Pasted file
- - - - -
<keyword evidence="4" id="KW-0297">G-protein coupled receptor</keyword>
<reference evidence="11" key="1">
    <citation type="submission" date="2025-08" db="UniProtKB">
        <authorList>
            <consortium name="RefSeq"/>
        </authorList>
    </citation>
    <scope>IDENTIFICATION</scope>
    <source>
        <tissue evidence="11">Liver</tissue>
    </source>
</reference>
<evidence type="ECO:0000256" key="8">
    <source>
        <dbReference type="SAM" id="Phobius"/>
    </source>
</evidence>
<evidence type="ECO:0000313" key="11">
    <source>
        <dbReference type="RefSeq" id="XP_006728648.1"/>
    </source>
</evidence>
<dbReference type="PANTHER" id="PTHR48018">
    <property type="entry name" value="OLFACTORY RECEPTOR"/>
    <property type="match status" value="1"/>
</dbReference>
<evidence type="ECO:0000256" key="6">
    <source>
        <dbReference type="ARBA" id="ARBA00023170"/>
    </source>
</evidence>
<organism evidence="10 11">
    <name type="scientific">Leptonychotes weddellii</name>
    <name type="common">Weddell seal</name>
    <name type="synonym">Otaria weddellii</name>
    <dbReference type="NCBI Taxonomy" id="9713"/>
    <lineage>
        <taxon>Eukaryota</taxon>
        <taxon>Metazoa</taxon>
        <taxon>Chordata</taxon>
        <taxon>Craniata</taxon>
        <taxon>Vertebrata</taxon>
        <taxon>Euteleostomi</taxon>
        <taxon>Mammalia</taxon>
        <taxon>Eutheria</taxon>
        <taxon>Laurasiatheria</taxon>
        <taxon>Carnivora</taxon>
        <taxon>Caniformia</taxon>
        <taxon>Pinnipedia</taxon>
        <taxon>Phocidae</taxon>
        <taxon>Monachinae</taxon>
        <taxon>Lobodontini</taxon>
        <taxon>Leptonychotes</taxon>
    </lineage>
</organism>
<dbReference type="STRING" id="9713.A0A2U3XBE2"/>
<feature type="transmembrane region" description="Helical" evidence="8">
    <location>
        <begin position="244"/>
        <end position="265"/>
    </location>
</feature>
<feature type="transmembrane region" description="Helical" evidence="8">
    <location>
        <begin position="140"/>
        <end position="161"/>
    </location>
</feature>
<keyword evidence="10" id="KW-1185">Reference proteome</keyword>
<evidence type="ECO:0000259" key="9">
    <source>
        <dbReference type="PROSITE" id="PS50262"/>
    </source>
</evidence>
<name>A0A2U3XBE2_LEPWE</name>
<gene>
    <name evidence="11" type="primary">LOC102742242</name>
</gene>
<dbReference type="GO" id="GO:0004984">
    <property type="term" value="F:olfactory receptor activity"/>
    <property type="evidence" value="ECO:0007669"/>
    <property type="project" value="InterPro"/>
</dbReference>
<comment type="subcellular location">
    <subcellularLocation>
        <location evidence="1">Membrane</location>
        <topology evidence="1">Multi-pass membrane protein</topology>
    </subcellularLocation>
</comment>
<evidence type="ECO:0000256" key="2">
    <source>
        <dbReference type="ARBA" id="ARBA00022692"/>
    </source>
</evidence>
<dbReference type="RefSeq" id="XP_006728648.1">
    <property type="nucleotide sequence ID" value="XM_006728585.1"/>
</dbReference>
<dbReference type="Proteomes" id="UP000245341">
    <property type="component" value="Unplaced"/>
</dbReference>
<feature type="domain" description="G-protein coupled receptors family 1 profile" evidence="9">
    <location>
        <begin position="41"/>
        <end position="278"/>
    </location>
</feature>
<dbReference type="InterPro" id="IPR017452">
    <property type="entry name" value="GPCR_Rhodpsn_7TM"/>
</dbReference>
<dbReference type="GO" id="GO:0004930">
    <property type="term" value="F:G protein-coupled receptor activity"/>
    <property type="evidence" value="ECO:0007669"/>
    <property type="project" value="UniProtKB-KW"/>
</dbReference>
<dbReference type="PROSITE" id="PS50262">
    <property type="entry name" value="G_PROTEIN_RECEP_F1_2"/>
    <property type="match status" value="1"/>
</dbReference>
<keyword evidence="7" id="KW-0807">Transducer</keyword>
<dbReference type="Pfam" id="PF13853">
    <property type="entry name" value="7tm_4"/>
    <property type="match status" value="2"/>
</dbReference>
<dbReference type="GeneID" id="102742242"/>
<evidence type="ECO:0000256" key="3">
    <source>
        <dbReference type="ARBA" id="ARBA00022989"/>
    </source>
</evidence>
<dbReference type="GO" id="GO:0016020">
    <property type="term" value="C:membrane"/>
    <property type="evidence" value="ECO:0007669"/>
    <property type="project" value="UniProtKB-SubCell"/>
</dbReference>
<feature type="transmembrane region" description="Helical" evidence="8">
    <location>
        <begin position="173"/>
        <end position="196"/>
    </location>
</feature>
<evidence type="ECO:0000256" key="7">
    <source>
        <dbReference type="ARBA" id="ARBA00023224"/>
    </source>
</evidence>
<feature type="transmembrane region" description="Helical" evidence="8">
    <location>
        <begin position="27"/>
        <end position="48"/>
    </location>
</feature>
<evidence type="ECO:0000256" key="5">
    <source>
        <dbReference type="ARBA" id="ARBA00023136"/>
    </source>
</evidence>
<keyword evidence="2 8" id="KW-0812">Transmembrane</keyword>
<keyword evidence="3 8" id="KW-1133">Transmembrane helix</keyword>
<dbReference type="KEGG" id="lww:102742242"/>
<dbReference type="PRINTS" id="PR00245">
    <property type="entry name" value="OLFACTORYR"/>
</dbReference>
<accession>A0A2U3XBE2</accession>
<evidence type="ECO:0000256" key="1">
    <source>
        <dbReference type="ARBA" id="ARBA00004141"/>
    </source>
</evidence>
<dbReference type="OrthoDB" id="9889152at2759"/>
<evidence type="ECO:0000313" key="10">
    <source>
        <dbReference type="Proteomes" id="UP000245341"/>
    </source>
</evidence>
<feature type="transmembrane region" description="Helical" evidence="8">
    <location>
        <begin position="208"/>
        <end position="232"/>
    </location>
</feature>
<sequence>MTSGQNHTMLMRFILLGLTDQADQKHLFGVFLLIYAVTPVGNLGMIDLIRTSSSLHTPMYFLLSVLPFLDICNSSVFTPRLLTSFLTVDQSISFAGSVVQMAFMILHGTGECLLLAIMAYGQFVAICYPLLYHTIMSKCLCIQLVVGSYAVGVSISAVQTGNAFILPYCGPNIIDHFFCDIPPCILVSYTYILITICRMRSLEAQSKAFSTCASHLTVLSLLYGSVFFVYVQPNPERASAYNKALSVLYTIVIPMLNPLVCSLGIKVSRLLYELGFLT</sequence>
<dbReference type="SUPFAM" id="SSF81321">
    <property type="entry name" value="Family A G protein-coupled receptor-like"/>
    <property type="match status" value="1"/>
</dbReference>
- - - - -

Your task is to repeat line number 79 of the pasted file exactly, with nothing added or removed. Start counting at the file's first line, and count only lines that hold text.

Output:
<dbReference type="GO" id="GO:0004984">